focusing on words and literature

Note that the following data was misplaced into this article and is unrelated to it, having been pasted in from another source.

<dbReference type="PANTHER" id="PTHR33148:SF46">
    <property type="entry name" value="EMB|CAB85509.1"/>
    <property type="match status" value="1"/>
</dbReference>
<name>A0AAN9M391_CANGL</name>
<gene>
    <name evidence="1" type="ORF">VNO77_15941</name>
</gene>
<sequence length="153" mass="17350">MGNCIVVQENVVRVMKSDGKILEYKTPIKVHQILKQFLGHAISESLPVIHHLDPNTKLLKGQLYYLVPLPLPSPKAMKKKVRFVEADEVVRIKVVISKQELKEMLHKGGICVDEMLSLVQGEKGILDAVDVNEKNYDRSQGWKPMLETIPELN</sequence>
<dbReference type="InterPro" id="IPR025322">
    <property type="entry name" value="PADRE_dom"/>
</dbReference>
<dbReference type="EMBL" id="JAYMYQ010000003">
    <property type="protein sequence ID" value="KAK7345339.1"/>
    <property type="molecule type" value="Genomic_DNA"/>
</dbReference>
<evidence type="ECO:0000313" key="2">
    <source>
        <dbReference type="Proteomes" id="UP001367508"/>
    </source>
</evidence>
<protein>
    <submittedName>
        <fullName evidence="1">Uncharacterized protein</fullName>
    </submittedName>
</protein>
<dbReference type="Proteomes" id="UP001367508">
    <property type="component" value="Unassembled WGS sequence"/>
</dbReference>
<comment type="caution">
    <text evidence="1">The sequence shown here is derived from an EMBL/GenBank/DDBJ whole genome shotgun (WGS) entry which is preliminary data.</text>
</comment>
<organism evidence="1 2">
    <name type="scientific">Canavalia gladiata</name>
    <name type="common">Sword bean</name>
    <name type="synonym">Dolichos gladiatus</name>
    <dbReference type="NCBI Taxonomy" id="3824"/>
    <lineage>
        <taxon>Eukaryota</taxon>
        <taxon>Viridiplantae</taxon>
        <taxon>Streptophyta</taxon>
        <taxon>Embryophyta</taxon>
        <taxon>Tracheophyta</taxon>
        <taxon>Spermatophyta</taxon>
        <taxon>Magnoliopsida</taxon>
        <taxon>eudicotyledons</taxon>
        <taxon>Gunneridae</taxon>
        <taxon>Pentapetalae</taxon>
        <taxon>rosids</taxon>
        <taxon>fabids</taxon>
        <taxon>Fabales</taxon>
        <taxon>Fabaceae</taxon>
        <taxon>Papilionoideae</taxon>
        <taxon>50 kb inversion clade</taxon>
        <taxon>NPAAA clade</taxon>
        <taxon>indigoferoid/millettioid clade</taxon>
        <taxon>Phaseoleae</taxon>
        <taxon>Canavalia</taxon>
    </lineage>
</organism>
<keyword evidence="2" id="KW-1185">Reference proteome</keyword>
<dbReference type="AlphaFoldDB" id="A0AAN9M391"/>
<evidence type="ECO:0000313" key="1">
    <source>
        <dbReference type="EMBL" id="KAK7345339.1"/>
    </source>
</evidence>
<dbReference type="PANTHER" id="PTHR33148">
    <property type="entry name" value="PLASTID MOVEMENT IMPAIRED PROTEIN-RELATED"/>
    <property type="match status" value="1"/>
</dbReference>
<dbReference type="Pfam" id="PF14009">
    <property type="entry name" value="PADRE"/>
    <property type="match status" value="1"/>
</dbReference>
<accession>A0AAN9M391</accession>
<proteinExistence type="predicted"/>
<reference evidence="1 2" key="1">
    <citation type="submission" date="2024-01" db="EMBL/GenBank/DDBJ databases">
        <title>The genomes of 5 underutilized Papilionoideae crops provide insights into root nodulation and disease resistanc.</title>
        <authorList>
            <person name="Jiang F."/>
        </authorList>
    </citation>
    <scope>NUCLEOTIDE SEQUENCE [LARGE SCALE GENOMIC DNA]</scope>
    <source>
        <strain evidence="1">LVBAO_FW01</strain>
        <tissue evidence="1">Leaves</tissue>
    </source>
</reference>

wordsofcourse In the early 1970s, a derivation from the Slavish “racka” and the obsolete Polish term “czaczko” for “trinket” was adapted by the Yiddish to result in the noun “Tchotchke.” It’s meaning is best understood by the Jewish Americans of primarily New York City (and beyond) who use the word to identify a miscellaneous bauble or item, knick-knack, like that which is handed out as promotional material or sold as souvenirs in tourist shops. It’s underlying alternative meaning was best described by author Leo Rosten, who applied the phrase to explain a “desirable young girl.” To some, the word best means a useless, worthless, or disposable thing and, in reference to people, implies “bimbo.”